Posted March 12, 2014

The burglary that exposed illegal surveillance by the FBI

Megan Chiplock and Gina Benigno
In 1971, Emeritus Professor of Religion John Raines and his wife, Bonnie, risked their freedom and family to bring down the director of the FBI and expose the agency’s “dirty tricks.”
Video Production: Megan Chiplock and Gina Benigno


Temple’s John Raines, emeritus professor of religion, has been all over the national news lately. The New York Times, The Philadelphia Inquirer, National Public Radio, NBCNews and more have all covered the story of the burglars—of which Raines and his wife Bonnie were two—who broke into an FBI office nearly 43 years ago and made off with numerous documents.

The stolen documents, mailed anonymously to newspaper reporters and government officials, revealed details about illegal surveillance and harassment techniques employed by the FBI against antiwar protesters and political dissenters.

“We knew the heavy-handed methods the FBI was using, but we had no documentation. That’s what we were trying to get,” Raines said.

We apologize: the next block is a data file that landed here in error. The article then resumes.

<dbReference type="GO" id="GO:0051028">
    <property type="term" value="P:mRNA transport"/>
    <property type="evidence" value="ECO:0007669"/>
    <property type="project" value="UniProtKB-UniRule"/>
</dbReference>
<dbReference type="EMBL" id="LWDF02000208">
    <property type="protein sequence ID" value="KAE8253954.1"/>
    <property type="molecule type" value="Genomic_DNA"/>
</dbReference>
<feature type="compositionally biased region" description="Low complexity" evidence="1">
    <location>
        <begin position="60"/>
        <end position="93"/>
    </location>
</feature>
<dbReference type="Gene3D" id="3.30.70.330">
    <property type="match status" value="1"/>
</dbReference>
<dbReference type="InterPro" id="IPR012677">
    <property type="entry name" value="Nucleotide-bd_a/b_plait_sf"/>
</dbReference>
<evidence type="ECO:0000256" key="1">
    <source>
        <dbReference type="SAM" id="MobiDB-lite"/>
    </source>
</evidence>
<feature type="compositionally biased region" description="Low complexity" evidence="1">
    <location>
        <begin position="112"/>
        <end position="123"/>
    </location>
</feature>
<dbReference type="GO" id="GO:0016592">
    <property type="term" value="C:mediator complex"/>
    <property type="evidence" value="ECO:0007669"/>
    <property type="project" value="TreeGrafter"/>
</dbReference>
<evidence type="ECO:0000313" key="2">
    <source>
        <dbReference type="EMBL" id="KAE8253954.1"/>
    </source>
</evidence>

The history of that episode, and the revelations the stolen documents helped expose, are covered in a new book, The Burglary: The Discovery of J. Edgar Hoover's Secret FBI, by Washington Post reporter Betty Metzger.

While it is likely that no one who knew Raines suspected his secret, they also should not have been too surprised. During the course of his almost 50 years at Temple, Raines has devoted his personal and professional life to fighting gender, racial and social-class inequities.

“We knew the heavy-handed methods the FBI was using, but we had no documentation. That’s what we were trying to get.”
-- John Raines, emeritus professor of religion

In 1961, Raines joined the Freedom Riders who challenged the status quo by riding public transportation in the South to defy local laws or customs that enforced segregation. Raines departed from St. Louis July 7 and when he arrived in Little Rock, Ark., July 17, he was arrested for breaching the peace.

“I had grown up in a privileged household in Minneapolis where I attended private school and was cared for by a governess,” he said. “This experience as a Freedom Rider educated me as to how the world worked when you were outside the circles of power and privilege."

At Temple, Raines is a popular and award-winning teacher. For 20 years, at the request of the students, he has taught an Honors course titled Political Protest in the Culture of the 60s.

“Only recently have I been able to indicate how much I was involved in some of that activity,” he said.